Don’t Leave Them Hanging

One thing that I like to do, that my clients love, is give them a regular update on progress. This works well for projects that are just over a week or longer. After one week in a long-term project, I like to send a brief message to my client and let them know that I have started and things are on schedule. I usually will not send rough copies of the work for them to see unless they ask me to do that. I just make sure that I keep in regular contact with them, so they feel more comfortable, and know that I am a self-started who doesn’t need to have someone looking over my shoulder.

When you make the effort to show clients that their project is important, they tend to want to hire you again. If I am half-way through a project, I will normally send a sneak preview of the work, as long as it is close to what I plan on turning in. Be careful with letting clients see your unfinished work. If it is a proofread finished portion of a longer project, you shouldn’t worry, but never send a really rough piece to them. That will only make them nervous, and they might begin to doubt that you will deliver the quality that they thought you would. If you have truly made progress, and the preview doesn’t need much more than a scan for typos, go ahead and send them that evidence that you are actually working as hard as you say you are.

Once a week is good enough, and longer than that tends to be a little too long of a wait. I never like it when clients have to ask me how things are going, so I beat them to the question. Try it. It will make you seem more together and professional, and clients really like it. It’s just another way to keep them coming back. No one can resist good service.

The Lure of a Free Sample

Responding to freelance writing ads can be awkward when you are starting out. What if you know that you can do a good job on a project, but the ad specifically asks to see samples of writing on a related subject matter and you just don’t have it? You may have a portfolio with little or nothing in it, or just don’t have anything related to the project you are applying for. What will you do?

There are several ways to get the client’s attention and present yourself in a confident manner. I like to offer to do a free sample of about 250 words for the client if they would like to offer a topic to me. Some writers will argue that you should charge for the fresh sample, but I don’t think that is always necessary. I will only offer a free sample if I have a good idea what they want but don’t have any off-hand samples that show that particular skill or are related to the subject. I have been hired for many jobs based on these samples, and I think it is a great way to prove your abilities.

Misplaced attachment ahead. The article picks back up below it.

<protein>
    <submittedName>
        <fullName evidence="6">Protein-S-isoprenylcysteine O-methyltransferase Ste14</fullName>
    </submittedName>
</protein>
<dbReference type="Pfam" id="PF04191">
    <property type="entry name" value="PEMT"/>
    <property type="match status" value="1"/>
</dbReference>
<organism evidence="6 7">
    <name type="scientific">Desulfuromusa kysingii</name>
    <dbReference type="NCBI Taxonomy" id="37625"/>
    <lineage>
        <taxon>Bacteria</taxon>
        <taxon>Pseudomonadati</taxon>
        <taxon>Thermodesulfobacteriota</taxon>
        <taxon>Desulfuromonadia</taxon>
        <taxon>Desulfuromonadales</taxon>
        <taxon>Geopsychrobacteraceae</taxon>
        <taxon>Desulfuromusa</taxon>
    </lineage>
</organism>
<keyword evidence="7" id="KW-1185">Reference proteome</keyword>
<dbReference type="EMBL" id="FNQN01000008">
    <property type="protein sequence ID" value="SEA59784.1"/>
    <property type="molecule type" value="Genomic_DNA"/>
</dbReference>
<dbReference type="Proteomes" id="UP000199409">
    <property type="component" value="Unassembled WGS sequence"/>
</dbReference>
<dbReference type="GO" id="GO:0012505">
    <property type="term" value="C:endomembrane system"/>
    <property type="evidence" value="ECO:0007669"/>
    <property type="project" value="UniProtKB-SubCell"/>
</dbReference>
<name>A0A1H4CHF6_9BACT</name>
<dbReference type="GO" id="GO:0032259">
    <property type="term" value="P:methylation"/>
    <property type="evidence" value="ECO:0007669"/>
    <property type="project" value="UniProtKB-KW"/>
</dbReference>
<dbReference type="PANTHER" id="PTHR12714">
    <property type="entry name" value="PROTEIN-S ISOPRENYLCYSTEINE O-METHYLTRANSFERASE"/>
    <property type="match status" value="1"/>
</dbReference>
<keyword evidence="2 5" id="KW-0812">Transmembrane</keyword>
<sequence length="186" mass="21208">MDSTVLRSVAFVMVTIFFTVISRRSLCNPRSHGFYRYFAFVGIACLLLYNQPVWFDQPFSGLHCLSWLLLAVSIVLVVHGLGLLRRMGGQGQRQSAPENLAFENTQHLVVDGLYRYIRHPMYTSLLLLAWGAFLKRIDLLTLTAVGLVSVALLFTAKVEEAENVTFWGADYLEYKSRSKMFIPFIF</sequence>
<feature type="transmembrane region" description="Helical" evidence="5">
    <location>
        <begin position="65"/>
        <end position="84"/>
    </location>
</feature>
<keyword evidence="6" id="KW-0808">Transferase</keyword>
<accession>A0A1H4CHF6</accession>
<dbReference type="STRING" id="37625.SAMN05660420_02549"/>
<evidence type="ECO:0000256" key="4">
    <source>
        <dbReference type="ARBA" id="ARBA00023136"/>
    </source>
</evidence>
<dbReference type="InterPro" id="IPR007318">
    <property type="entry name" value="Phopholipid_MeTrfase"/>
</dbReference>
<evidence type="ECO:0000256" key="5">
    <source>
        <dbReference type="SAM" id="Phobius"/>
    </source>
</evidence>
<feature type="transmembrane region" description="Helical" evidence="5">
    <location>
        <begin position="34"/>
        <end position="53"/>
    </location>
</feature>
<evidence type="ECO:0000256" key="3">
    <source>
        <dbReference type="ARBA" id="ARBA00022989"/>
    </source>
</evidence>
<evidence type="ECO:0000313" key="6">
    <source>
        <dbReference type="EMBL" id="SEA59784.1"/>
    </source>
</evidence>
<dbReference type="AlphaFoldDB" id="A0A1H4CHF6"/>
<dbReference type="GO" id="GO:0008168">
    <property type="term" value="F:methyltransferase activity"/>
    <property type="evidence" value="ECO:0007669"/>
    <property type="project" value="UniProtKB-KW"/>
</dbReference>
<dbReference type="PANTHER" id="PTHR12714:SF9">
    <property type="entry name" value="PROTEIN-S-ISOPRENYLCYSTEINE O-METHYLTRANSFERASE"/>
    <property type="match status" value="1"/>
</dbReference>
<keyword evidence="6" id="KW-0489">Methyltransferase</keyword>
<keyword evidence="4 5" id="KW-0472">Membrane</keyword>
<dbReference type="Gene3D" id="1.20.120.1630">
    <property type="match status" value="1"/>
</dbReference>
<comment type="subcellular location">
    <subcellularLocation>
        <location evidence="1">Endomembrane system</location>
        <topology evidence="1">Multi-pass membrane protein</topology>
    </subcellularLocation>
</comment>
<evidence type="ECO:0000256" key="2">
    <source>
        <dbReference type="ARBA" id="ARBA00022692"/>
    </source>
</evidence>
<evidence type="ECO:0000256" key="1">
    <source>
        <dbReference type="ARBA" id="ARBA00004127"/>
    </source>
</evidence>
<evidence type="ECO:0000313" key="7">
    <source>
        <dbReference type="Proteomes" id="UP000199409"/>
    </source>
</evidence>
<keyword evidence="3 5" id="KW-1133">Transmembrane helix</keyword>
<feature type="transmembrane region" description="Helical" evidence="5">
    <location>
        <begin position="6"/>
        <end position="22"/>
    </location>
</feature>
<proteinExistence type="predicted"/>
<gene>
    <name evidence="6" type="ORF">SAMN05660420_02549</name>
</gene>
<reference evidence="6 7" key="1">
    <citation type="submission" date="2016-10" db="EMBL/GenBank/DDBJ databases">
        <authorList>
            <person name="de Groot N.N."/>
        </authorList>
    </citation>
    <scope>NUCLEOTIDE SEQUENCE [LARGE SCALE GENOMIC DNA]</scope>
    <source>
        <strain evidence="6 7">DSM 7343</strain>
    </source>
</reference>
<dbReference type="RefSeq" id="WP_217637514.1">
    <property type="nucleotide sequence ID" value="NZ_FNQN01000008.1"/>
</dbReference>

Another reason why offering a free sample works is because it creates a vision in the client’s mind. They can more easily imagine how you would approach the rest of the project. Often times, they will feel that you have already started, so you might as well finish. Besides, everyone perks up when you mention the word “free.” It creates a trust between you and the client before they even hire you. People are more willing to purchase things from those that they trust. That’s why it works. If it makes you feel more comfortable, you can send the sample in .pdf or simply tell the client that you will retain the copyright to the article unless it is purchased. If you don’t want to offer it totally free, you can offer it at half price.

There are times when I will charge for a sample. This is normally when the client requests a full-length, fresh article. Sometimes clients are a bit nervous about getting scammed or they have had experiences with poor service that included poor grammar or a “copy paste” submission. If the client does not want to pay for a sample that they are requesting, I would ask why.

I recommend luring clients with a free sample earlier on in your writing career while you are still building your portfolio. Like I said, it has worked like a charm for me.